Seeing New Trees!

April 30, 2010

“Then one day I was walking along Tinker Creek thinking of nothing at all and I saw the tree with the lights in it. I saw the backyard cedar where the mourning doves roost charged and transfigured, each cell buzzing with flame. I stood on the grass with the lights in it, grass that was wholly fire, utterly focused and utterly dreamed. It was less like seeing than like being for the first time seen, knocked breathless by a powerful glance. The flood of fire abated, but I’m still spending the power….” Annie Dillard, Pilgrim At Tinker Creek, p. 36 (Perennial Classics).

I saw the freshly planted trees today at Wilmer Park next to the river. They weren’t cedars with fire lights, and I managed to breathe just fine, but I was still pretty excited that they were there. Don’t miss them! Who knows? You might catch the light show if you hit things just right.

Dorrie’s Granola

April 26, 2010

Honey vanilla nut crunch, crunch, crunch.

The pings of twisted stomachs , marathon field-chases, surgery spots in the mud, and other tales of cow vet action were often the topic of conversation at our dinner table during the months when our Dr. Dorrie lived with us.  It was a long time ago, but there are just some things one never forgets!

Granola isn’t quite in the same class with cow surgeries, but Dorrie is the one who gave me this recipe.  We happened to arrive at her house once when she had made a ton of this stuff, so we were invited to eat to our heart’s content.  Wow–it was in the same category as licking the homemade ice cream-covered paddles fresh out of the hand-turned ice cream maker from my childhood.  I had to have the recipe! 

“Dorrie’s Granola” is a staple in our dining room here, but in case you can’t come to Simply Bed & Bread any time soon, we wanted to share the recipe anyway.  That’s just what you do with the things that you love.

Preheat oven to 350 degrees.  Place in 2 ungreased 9×13 pans:  6 c rolled oats.  Bake 10 min’s.  Remove from oven and stir in:  1/2 c sunflower seeds, 1 c nuts, 1/2 c coconut, 1/2 c sesame seeds, 1/2 c wheat germ, 1/2 c powdered milk.  Add to dry mixture:  2/3 c honey, 2/3 c oil, 1 T vanilla.  Stir till thoroughly coated.  Bake 10 – 15 min’s, stirring every 3 – 5 min’s, till uniformly golden.  DO NOT OVERBAKE.  Let it cool in the same 2 pans mentioned above, undisturbed, then break into chunks.  (“Chunky Granola, p 92, More–With Less Cookbook, Doris Longacre.)

Enjoy!  Or try some here at our place.

Visiting Washington College?

April 23, 2010

After you find this sign, then keep your eyes open for the Simply Bed & Bread sign!

Weekdays are the perfect time to make a college visit, but we have some weekends open also.  Book one room at the regular rate at Simply Bed & Bread and your prospective college student stays at a reduced rate in the other!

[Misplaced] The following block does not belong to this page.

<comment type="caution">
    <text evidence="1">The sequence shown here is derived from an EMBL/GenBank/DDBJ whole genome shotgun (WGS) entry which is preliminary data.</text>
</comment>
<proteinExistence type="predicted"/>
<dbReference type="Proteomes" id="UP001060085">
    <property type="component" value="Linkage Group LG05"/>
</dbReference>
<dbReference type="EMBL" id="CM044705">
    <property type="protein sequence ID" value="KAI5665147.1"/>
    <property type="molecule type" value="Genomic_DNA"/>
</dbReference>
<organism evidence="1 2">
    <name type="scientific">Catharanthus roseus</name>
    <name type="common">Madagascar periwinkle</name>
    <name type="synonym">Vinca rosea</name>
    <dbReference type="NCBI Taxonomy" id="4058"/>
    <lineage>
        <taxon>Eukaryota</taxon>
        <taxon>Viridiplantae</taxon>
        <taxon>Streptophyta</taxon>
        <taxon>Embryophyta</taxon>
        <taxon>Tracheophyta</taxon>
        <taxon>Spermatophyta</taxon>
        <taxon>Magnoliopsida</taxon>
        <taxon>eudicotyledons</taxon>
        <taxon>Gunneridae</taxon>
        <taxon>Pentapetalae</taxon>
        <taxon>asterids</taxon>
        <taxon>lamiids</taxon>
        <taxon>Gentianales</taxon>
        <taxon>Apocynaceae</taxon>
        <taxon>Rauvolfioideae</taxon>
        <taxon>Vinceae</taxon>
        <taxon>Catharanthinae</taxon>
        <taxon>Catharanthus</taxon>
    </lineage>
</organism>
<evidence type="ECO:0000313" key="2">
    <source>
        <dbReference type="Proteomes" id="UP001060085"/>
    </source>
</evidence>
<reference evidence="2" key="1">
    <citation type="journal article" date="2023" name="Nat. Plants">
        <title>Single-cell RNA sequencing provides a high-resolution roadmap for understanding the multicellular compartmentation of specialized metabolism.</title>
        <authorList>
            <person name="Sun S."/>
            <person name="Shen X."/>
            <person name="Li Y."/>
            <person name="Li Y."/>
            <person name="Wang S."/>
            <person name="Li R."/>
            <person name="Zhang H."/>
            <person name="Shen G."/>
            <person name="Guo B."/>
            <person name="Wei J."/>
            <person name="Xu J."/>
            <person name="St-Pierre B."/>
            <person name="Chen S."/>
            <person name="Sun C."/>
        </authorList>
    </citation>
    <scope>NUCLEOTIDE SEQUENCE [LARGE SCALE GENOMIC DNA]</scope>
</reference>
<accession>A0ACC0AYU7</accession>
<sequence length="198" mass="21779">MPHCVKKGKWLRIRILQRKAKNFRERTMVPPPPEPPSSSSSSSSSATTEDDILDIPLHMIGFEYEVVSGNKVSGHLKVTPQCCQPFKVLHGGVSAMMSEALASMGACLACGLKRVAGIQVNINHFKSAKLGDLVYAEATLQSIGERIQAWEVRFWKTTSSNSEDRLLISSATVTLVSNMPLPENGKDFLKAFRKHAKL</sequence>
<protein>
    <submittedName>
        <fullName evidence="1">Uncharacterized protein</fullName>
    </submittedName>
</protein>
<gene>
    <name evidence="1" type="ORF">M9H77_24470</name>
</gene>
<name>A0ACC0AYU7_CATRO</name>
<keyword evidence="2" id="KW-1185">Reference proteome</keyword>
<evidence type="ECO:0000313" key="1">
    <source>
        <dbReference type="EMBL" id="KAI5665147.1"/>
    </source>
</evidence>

Sitting on our porch with your cups of coffee might be the perfect setting to discuss your visit, and could also help you get a “feel”  for living here, since we’re so close to campus.  Trying out the town and the neighborhood could be an integral part of the process in determining what “fits” and what doesn’t.  We’d love to have you as our guests!

Avoiding B&B’s

April 21, 2010

Maintaining anonymity

The hall at Washington College was full and I heard the writer say, “I never go to B&B’s.”   I knew what he meant; he preferred anonymity.  I get that.   Which is why we offer that at Simply Bed & Bread

“There is…. a time to heal,” and healing from the everyday stuff–especially if that stuff has been pretty heavy, full and intense, can be what a person needs more than anything else.  A place just to be is what one needs. 

 Check out “The Silent Retreat package.  It can be tailored to your needs.  It can be for a single or for a couple.  Coffee and take-out can be outside your door.  A simple breakfast can be already in your room for the next morning.  Does this sound appealing?  Would you like the warmth of a small B&B while retaining complete privacy?  We’d love to offer you just this.  Give us a call.

On a walk the other day… (Chestertown in the spring!)

April 19, 2010

A Fountain Coke at Stam’s

April 16, 2010

Stam's soda fountain

I can see it all clearly in my mind’s eye:  the men standing around the pot-bellied stove towards the back of the Locust Grove store, my sister and I in our “champagne dresses” (named after Norma Zimmer on the Lawrence Welk show), and the rows of candy in the wooden case with the slanted glass front to the right of the store.  It was one of those mom and pop stores so common in little villages in the 50’s (although I can’t ever remember seeing a “mom;” only a “pop”).  And I loved it.   We got to go there with Daddy after Sunday School  and it was just the three of us.  That was the first reason I loved it.  Plus it smelled good–like the stove and the men and the promise of candy.  And I guess it smelled a little like dirt, since they did have some, and I liked that, too, because we didn’t have that in our house.   

 My sister and I were princesses at that store on Sunday mornings.  And we were royalty whose wishes came true on one particular Sunday morning when we were asked by one older man, (and I wish I could remember the man’s name but  I can’t), “Do you want some candy?”  I lowered my eyes and answered quietly, “Oh, no thank you,” since that was what polite little girls said.   But my knight in shining armor-daddy said to me and my sister, “It’s all right, girls.”  And so we each got a whole Hershey’s chocolate bar that we didn’t have to share.  I don’t know what our Sunday School lesson that day was, but there was heaven in that store!

 We have a store in Chestertown that has heavenly Hersheys, too.  It’s called Stam’s.  It’s actually a drug store, but they also have an old-fashioned soda fountain that is the real deal.  Vanilla Cokes, lemon blends, ice cream sodas–you name it; they can make it.   (And my husband actually did used to make all of those things, since he was their soda jerk while he was in high school.)